In a tragic accident recently, a tractor-trailer crossed an Interstate median and crashed into a community college softball team bus, killing four of the players. Sadly, it appears the 18-wheel truck driver didn’t attempt to brake at all or move out of the way before the collision.

The accident happened near Davis, Oklahoma, where the North Central Texas College softball team was coming home Friday night from a scrimmage with the team from Southern Nazarene University in Bethany, Oklahoma. The trucker was driving northbound on Interstate 35 at a point where the highway curves to the right, but the truck continued moving straight. The truck traveled 800 feet straight into the bus, driven by the team coach, badly damaging the driver’s side of the bus. The accident happened at about 9:00 p.m.

Three of the players, aged 18-20, were killed at the scene, and the fourth woman died in a hospital in Sulphur, Oklahoma. Two players were hospitalized at the Oklahoma University Medical Center, one in critical condition and one in fair condition. All of those who survived the crash, in both vehicles, were injured to some extent.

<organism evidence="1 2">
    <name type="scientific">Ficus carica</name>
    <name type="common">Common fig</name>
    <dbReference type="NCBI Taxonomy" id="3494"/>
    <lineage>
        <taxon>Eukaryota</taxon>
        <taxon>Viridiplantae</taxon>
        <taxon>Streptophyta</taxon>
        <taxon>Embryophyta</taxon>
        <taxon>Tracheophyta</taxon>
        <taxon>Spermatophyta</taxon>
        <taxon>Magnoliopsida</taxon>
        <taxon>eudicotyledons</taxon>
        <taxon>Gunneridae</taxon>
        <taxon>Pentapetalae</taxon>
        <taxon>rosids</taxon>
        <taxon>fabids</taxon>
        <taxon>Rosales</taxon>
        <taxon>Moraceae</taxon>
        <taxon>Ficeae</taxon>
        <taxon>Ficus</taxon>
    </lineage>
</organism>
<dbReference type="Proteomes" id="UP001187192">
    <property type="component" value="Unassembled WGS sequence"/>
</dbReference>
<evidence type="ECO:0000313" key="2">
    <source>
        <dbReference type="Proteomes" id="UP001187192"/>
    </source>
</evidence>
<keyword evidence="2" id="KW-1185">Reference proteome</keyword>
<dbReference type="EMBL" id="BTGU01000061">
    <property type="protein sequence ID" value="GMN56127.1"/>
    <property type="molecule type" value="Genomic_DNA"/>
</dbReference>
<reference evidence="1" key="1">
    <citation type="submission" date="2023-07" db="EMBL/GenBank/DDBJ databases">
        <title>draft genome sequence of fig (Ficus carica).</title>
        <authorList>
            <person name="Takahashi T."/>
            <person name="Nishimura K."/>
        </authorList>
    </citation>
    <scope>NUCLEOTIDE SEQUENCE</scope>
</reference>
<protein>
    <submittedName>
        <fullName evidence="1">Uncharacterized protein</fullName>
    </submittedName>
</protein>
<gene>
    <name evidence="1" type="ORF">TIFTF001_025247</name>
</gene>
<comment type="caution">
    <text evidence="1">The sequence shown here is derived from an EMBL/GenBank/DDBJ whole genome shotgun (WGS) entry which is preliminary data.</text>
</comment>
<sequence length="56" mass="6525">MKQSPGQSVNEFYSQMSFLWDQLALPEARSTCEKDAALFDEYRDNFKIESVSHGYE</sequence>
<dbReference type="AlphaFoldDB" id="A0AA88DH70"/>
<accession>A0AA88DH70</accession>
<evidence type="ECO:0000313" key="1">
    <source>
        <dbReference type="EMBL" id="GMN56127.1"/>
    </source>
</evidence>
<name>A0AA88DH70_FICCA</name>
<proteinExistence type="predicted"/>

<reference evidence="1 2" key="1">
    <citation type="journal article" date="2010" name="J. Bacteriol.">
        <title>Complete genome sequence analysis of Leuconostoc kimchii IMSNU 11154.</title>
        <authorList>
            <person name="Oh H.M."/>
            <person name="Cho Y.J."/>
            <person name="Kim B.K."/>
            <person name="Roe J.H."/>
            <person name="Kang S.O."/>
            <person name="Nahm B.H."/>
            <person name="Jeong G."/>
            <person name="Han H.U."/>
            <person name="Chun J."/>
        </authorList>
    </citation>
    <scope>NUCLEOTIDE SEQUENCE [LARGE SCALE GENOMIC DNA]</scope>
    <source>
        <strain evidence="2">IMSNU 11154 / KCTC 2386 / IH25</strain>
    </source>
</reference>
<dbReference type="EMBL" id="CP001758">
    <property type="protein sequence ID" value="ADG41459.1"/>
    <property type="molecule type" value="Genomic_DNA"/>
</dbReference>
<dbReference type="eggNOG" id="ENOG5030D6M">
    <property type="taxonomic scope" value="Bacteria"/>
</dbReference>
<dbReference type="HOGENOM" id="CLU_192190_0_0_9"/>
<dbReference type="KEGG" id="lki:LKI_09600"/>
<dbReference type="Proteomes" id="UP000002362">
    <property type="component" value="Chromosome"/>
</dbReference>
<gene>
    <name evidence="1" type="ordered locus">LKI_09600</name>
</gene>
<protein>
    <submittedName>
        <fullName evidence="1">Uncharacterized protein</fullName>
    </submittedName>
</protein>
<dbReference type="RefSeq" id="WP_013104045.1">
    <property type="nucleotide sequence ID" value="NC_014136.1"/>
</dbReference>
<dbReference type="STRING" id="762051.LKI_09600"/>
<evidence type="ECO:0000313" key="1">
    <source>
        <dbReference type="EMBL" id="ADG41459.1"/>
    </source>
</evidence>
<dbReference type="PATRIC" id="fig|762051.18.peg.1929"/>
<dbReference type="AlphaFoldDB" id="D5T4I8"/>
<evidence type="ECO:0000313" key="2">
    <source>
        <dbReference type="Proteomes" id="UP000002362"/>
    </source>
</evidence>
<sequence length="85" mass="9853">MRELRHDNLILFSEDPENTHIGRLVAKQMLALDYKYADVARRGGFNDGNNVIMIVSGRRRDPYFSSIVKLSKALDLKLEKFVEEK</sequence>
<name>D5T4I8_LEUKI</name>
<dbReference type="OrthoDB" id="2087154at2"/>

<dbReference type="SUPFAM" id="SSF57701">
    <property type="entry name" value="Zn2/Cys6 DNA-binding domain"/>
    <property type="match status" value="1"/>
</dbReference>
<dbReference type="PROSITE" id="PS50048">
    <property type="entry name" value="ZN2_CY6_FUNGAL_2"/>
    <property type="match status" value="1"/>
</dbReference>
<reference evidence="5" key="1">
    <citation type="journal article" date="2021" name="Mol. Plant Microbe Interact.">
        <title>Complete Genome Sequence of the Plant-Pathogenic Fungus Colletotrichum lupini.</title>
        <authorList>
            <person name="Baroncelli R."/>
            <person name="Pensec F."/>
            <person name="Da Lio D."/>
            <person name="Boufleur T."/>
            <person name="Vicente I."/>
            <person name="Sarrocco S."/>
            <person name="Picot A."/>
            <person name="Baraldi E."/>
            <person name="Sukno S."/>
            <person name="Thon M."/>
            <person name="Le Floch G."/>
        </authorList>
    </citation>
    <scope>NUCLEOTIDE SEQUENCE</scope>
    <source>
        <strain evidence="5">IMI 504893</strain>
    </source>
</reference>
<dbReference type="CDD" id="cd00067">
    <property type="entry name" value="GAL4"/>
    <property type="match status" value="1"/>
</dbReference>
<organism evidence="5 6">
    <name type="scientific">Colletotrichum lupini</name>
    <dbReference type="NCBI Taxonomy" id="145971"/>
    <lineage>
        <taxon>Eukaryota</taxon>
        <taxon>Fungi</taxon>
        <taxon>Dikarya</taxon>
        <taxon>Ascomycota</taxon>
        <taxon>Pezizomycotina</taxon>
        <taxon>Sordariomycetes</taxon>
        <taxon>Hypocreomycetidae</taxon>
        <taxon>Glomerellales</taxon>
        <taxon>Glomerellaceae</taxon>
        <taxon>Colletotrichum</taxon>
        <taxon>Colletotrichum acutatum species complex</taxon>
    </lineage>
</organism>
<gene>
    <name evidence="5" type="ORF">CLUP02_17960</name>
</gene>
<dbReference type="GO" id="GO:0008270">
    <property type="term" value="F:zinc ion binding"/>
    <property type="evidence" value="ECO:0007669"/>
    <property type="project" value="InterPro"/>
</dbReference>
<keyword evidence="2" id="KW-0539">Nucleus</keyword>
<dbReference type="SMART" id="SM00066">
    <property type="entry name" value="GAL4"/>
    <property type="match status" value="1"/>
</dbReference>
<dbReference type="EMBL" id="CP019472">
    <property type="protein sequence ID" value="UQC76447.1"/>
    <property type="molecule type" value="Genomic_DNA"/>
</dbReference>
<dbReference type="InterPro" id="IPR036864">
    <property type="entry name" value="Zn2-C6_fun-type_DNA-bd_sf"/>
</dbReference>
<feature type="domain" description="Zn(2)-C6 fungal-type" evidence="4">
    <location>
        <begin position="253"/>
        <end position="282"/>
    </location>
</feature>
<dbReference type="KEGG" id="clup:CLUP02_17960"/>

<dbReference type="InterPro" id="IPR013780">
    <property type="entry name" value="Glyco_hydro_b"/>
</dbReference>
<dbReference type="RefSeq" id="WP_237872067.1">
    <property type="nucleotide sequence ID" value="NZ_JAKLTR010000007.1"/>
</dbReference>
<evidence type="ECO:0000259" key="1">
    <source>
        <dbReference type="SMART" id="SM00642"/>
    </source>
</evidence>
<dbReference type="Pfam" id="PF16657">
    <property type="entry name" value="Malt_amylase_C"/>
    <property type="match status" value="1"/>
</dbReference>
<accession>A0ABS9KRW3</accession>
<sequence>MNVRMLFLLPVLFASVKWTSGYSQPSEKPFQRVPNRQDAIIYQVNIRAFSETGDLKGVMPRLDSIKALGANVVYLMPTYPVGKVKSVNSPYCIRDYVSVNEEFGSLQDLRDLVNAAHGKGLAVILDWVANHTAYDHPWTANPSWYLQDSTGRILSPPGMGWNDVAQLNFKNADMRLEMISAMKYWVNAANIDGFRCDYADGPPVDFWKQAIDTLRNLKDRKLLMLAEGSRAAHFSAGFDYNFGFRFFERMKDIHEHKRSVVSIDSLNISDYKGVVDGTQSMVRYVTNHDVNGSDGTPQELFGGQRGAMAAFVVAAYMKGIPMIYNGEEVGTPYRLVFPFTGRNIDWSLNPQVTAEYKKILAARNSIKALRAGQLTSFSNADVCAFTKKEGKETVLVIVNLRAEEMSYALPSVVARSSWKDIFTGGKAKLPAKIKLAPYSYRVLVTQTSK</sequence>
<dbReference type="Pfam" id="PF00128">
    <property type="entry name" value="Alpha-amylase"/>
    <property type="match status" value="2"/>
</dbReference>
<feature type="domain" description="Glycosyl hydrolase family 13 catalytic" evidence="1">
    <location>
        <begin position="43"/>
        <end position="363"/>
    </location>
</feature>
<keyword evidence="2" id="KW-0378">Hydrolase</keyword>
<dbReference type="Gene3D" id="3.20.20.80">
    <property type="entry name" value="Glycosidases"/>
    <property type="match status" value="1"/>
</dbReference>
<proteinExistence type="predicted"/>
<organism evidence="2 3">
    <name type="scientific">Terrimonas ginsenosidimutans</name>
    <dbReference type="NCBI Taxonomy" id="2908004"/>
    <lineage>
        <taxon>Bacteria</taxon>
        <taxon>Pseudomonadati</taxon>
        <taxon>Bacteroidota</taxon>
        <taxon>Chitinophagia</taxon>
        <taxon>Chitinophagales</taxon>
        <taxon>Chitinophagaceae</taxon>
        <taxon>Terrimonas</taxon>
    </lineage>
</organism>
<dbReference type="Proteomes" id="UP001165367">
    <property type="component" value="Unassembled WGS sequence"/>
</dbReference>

Can Safety Technology Make Trucks Safer?

Published on Sep 29, 2014 at 8:34 am in Trucking Accident.

Kentucky Truck LawyerTrucking companies are experimenting with new technologies that can help avoid crashes. With the number of trucking injuries – 3,900 fatalities and 100,000 injuries from truck crashes in 2012 – you’d think the federal government would do more to require that companies implement more safety devices.

So far, regulations have focused more on restricting the number of hours truckers drive in order to reduce accidents caused by fatigue. Fatigue is a major problem in the trucking industry. Truckers drive long hours on monotonous highways, often on night shift hours, which all create real sleep and fatigue problems. On top of that, the population of truck drivers are at high risk for sleep apnea, which means they don’t get restorative sleep when they do rest.